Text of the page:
Imagine you're at our home for dinner. I'm really excited to have you, and a little anxious that you might not like my cooking and that you won't have a pleasant experience visiting me.
You've just taken the first spoonful of what I am very much hoping you will find a delicious Spicy Coconut and Lentil Soup when your eyes open wide and you start waving your hands quickly in front of your mouth.
Oh dear, I think - have I burnt you? Or perhaps I've added too many chillis? I don't know yet.
Just then you gasp one word: Hot!
But you haven't helped me in my confusion at all. Is the soup too hot in temperature or too hot in spiciness? I don't know which you mean - I don't understand you - because in English we use the same word to describe soup of a temperature that is capable of burning and soup that is full of pungent spices that produce a tingling burning sensation when swallowed.
In Indonesia, when hostesses serve spicy soup to guests all the time, this problem wouldn't arise. If my carefully prepared soup had been too spicy you'd have gasped: Pedas! If it had been too warm you'd have choked out Panas! I would have known instantly whether to offer you a bowl of yoghurt or a glass of water.
This new book by David Bellos may not use this very example, but I'll hazard a guess that he does cite the widespread misconception that the eskimos have hundreds of words for snow.
I find this kind of discussion about language fascinating. Are there really Australian Aborigines that don't have words for left and right? How did I not know that? How dreadfully inconvenient.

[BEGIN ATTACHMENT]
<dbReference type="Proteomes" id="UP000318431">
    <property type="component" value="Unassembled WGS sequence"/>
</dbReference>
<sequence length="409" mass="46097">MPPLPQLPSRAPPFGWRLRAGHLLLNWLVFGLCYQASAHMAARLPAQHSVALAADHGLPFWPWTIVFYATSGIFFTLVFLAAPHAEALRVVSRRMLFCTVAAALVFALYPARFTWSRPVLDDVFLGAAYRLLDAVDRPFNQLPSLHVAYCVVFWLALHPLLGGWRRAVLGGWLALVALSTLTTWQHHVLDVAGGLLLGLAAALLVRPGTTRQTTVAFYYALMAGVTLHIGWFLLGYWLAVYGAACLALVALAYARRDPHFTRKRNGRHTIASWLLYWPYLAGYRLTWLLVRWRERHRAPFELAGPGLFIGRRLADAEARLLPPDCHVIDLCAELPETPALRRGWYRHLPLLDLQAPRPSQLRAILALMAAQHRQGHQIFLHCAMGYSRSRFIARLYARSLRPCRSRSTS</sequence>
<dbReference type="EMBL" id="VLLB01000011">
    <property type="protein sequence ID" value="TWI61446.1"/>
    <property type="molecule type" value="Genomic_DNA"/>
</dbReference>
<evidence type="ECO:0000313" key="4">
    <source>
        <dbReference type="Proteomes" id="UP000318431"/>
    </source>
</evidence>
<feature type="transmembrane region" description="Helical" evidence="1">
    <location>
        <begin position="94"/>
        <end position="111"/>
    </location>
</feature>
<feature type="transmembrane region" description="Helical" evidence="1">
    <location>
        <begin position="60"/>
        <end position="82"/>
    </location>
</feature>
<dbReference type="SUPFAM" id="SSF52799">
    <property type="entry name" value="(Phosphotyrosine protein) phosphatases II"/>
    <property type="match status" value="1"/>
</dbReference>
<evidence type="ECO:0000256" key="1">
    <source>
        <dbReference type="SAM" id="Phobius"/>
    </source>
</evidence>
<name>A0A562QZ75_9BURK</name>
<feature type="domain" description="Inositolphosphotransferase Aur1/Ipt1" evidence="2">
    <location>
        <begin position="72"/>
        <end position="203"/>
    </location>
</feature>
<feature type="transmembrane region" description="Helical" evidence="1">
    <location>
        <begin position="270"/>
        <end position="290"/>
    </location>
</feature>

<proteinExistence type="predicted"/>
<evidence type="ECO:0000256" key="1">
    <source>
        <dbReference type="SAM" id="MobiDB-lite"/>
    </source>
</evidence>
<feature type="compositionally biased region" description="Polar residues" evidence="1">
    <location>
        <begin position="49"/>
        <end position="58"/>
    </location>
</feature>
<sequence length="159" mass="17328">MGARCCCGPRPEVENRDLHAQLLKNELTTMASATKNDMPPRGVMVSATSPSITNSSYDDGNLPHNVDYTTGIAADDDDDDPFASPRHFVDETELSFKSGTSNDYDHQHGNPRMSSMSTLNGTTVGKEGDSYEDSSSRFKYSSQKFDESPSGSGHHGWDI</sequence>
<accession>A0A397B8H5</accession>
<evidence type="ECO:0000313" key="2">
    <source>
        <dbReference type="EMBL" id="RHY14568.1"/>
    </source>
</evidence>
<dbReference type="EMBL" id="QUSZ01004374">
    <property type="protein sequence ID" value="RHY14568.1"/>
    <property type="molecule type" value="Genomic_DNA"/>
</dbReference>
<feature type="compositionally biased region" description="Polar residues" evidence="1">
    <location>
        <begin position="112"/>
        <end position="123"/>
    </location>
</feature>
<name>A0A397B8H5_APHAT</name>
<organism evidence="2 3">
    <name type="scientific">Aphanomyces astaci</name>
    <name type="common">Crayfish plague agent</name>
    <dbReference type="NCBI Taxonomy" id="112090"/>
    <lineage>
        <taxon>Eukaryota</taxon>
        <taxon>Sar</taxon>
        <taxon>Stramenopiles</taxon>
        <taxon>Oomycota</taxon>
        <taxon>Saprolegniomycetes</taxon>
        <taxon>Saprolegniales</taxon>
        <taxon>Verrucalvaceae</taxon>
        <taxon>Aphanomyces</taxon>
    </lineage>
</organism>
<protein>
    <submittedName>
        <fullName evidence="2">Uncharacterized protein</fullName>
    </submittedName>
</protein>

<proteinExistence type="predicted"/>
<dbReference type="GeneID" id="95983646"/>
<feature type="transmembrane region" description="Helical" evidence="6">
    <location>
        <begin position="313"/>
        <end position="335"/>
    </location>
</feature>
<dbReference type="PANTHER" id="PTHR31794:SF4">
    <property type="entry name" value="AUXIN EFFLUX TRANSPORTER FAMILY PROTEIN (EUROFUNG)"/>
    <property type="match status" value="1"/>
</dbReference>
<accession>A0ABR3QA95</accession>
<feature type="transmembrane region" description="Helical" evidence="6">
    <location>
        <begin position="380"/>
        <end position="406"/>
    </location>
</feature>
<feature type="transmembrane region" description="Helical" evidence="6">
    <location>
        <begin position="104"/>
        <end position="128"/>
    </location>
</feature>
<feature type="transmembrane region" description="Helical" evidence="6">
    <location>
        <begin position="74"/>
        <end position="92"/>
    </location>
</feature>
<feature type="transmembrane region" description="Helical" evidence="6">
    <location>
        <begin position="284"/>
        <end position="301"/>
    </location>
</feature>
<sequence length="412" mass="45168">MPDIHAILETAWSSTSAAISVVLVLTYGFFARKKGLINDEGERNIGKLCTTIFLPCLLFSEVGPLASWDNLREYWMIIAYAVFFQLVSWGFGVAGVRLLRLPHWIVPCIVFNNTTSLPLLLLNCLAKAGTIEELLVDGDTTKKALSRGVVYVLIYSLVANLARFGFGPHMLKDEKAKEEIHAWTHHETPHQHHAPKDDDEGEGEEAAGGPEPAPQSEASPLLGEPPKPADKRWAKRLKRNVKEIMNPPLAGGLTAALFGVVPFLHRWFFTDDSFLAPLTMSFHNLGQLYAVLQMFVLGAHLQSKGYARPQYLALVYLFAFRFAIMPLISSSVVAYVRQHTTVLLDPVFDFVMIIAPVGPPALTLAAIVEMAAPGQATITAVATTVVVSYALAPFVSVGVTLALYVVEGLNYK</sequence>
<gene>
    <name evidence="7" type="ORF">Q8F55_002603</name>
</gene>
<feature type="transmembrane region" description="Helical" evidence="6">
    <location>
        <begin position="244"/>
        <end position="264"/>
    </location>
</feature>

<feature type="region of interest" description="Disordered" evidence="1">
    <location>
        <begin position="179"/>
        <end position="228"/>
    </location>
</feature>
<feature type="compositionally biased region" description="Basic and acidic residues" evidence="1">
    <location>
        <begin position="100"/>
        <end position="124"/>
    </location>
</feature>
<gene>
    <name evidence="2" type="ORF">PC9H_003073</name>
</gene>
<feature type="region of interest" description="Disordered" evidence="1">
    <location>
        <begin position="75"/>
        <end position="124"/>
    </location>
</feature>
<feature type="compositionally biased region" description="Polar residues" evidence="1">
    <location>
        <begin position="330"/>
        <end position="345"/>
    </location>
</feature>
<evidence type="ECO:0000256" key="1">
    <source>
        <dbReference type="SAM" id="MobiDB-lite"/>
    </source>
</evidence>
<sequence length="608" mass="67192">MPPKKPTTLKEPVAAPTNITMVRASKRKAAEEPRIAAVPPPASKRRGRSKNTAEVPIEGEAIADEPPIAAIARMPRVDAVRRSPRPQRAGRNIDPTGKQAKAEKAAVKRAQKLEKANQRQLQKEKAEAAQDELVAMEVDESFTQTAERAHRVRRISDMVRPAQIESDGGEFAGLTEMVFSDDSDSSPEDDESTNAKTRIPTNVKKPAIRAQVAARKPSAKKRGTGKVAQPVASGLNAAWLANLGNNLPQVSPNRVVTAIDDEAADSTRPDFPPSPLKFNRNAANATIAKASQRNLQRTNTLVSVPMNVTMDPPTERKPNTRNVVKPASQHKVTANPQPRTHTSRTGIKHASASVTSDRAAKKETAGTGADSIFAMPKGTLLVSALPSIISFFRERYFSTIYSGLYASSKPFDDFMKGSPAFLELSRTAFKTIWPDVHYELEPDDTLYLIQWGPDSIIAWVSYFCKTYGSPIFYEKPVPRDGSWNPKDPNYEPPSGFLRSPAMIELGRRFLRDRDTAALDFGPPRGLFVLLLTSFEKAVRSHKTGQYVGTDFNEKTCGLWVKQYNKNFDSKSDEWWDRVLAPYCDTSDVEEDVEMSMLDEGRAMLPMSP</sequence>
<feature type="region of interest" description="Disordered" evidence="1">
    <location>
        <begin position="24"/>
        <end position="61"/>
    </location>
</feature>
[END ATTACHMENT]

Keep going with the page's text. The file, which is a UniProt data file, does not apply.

How you translate between one language and another is what this book is all about.
In our home we use the words panas and pedas instead of hot when we eat as a matter of course. We use neba neba and umame as well - both Japanese words for which we have failed to find a suitable English translation. Mucilaginous and meaty don't go nearly where these words go.
If you were translating this post into say Spanish then, how would you explain what I meant in this last paragraph? How many words for hot does Spanish have? Do they have a word for umame?
When you read a book like Heidi or Pinocchio, the quality of the book will be determined almost solely on the quality of the translation. Likewise Don Quixote or a Murukame novel. How can you translate a Japanese Matsuo Bashō 松尾 芭蕉 haiku? Do you worry about the number of syllables or the imagery? Can you ever achieve both, or is Basho really just 'lost in translation'?
This page translates Bashō's famous Frog Haiku 31 different ways. Does any one of them go anywhere near the original?
I purchased Bello's Is that a Fish in your Ear today to read on my Kindle. It has heaps of potential, and the free chapters on Amazon have me excited about what the book will discuss. I'll let you know what I think.
Do your family use words from other languages to get around a deficit in English? What are they? Do share. I just love this kinda stuff.